A Bittersweet Reunion Part 2
Night had fallen. The Ingalls and Edwards clans were gathered in front of the Ingalls cabin, making merriment. The sweet music of Pa's fiddle filled the night air and they all got up and began doing the jig - all except two of them.
Mary had been quiet and off to herself all evening. She tried to smile and act friendly, even to John, Jr., but she clearly wished the evening would end.
John stood across the yard, somewhat back in the shadows, his hands in his back pockets. From time to time he glanced over at Mary. He felt up-tight. Not surprisingly, there was tension between him and Mary. So far, he hadn't gotten up the nerve to speak to her privately. He really didn't know what to say. Though no one had mentioned it during the visit, he was ashamed of the way he'd acted at the cotillion.
He and Charles had had a bitter exchange whenn Charles found out John had been untrue to Mary. Some harsh words were said, yet the exchange had ended somewhat amicably - or so John liked to think.
Indeed, John had broken off whatever relationship he'd had with that other girl shortly after the cotillion. He never liked her much, anyway. At that moment, he couldn't even remember her name. His friend, Chris, had actually been the one who'd fixed him up with her, despite John's reluctance. "My friend..." Chris had said to John, "you're not a country-boy anymore. You need to move on and discover new things."
Deep down, John knew there was some truth to what Chris said. And from the start, he had wondered if it was right for him to ask Mary to wait four years for him.
But he still cared about her, and didn't want to hurt her.
All these things going through his mind as he watched the dancing. There was a bit of a frost in the air - due not only to the temperature.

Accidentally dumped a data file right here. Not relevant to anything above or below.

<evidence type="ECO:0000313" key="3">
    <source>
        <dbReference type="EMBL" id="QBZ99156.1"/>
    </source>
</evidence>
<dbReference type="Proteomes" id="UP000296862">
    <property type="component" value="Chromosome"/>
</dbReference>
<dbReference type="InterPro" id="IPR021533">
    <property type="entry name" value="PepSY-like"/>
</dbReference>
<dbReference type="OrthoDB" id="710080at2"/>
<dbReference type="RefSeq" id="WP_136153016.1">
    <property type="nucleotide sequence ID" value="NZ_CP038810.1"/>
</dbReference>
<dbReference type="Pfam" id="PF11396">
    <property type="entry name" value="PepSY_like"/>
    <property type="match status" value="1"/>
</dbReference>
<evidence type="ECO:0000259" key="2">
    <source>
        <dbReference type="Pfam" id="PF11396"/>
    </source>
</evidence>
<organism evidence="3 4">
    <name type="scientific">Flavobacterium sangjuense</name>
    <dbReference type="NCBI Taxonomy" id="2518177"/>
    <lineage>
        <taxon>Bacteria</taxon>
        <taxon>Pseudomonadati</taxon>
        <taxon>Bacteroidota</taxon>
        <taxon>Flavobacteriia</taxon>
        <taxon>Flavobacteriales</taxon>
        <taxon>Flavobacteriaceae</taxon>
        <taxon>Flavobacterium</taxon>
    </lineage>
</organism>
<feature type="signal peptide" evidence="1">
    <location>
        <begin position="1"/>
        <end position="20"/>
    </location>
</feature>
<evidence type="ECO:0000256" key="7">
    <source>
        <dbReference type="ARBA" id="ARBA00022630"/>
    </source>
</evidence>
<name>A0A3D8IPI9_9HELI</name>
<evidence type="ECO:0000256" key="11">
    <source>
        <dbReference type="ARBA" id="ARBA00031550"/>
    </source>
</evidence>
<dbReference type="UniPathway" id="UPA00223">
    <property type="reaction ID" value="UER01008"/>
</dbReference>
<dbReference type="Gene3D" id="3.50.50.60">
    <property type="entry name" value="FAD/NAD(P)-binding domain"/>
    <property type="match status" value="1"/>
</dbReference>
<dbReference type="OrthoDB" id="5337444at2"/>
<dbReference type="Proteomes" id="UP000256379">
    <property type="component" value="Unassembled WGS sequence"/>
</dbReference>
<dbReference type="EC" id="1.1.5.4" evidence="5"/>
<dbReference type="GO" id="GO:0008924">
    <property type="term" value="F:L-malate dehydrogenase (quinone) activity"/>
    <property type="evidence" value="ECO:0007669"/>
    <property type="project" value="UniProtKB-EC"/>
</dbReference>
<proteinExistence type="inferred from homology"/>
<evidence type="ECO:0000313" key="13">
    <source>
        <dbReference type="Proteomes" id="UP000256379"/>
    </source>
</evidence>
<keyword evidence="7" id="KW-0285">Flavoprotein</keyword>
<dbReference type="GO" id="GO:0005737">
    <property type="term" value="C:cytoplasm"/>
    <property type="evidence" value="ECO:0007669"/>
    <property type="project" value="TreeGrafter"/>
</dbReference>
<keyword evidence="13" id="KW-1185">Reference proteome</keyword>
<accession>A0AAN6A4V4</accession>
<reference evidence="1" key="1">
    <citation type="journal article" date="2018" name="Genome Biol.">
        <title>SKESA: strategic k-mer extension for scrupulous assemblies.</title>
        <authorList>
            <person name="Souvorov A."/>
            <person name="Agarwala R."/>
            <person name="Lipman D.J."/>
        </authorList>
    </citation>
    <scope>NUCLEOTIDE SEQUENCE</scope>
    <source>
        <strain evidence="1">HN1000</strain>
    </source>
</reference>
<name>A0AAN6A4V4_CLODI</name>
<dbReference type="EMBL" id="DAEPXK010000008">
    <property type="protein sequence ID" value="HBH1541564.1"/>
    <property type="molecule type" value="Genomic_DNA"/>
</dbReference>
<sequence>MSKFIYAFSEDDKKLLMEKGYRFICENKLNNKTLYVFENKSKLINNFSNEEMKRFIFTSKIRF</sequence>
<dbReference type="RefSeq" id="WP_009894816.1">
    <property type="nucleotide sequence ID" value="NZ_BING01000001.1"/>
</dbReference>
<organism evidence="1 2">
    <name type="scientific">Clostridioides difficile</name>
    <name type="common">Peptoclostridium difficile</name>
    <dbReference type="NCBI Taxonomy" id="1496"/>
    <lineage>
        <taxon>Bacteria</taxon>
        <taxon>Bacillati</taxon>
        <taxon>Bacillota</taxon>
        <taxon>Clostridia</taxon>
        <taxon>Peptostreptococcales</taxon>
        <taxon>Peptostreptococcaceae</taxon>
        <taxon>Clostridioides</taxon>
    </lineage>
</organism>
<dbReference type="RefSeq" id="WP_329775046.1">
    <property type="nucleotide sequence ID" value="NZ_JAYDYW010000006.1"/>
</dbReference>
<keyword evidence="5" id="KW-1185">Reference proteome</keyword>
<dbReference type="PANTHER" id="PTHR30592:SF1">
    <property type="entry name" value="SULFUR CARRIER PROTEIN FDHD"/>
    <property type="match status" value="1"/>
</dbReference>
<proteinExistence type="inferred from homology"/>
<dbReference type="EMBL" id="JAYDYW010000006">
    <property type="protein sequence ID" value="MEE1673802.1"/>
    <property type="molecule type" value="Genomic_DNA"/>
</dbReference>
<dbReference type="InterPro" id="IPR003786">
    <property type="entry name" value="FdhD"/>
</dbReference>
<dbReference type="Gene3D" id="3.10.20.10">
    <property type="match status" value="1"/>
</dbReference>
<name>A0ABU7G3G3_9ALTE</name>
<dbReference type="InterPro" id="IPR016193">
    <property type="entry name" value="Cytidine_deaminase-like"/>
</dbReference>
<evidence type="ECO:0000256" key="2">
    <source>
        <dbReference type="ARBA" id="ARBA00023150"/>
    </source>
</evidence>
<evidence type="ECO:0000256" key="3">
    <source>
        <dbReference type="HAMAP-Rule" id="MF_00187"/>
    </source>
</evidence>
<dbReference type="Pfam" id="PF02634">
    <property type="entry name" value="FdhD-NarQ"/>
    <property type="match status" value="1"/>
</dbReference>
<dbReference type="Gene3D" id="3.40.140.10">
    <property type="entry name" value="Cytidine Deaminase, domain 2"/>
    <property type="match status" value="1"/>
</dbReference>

The jig finally ended. Caroline, who had been inside tending the baby, came outside to talk to Grace. "So how long do you think you'll stay in Walnut Grove?" she asked.
Grace one of her dearest friends; she'd even named her youngest daughter after her.
"Well," Grace answered, "since our old house has been sold, I expect this won't be anything permanent."
Caroline looked down. She'd always been taught to be courteous and not be nosy, but still had difficulty hiding her disappointment.
"Isiah says he's been offered a logging job - I'm not sure where" Caroline could hear the doubt in her voice.
"Well," Caroline replied in her characteristic stoic voice, "I hope it it's not California again."
"That was Isiah's idea," Grace said, shaking her head. She sounded a bit put out. "For the life of me, I'll never understand how he got the notion to try his luck in California when we were halfway back from Gold Country!"
She glanced over at her husband and Charles reminiscing. "I'm glad," she said in a whisper, "that what happened with Mary and John Jr. hasn't driven a rift between the two of them."
Caroline half-nodded; that was still somewhat a sore spot for her, too.
"Ma," asked Mary, approaching Caroline from the shadows, "may I please be excused? I have a test tomorrow."
"Certainly, dear," Caroline answered, knowing full well that Mary did not have a test the next day. Obviously seeing John, Jr. again hadn't been easier for her, but something else seemed to be bothering her, too.
Mary went inside and tiptoed up the ladder, still feeling a bit resentful. She had considered asking Patrick (one of her many new suitors) to act as her escort that evening, but decided he was too nice a boy to use to get back at an old beau.
But lately, she also just hadn't liked going outdoors after dusk. Everything seemed so dark. Outside the firelight, she could barely make out people's faces, or make her way around without stumbling. But she knew Pa couldn't afford new eye-glasses. And she certainly wouldn't have worn them on this occasion, anyway
She peered briefly out the window at the merriment, then closed the curtain. She slipped into her nightgown, said her prayers, and nestled into sleep.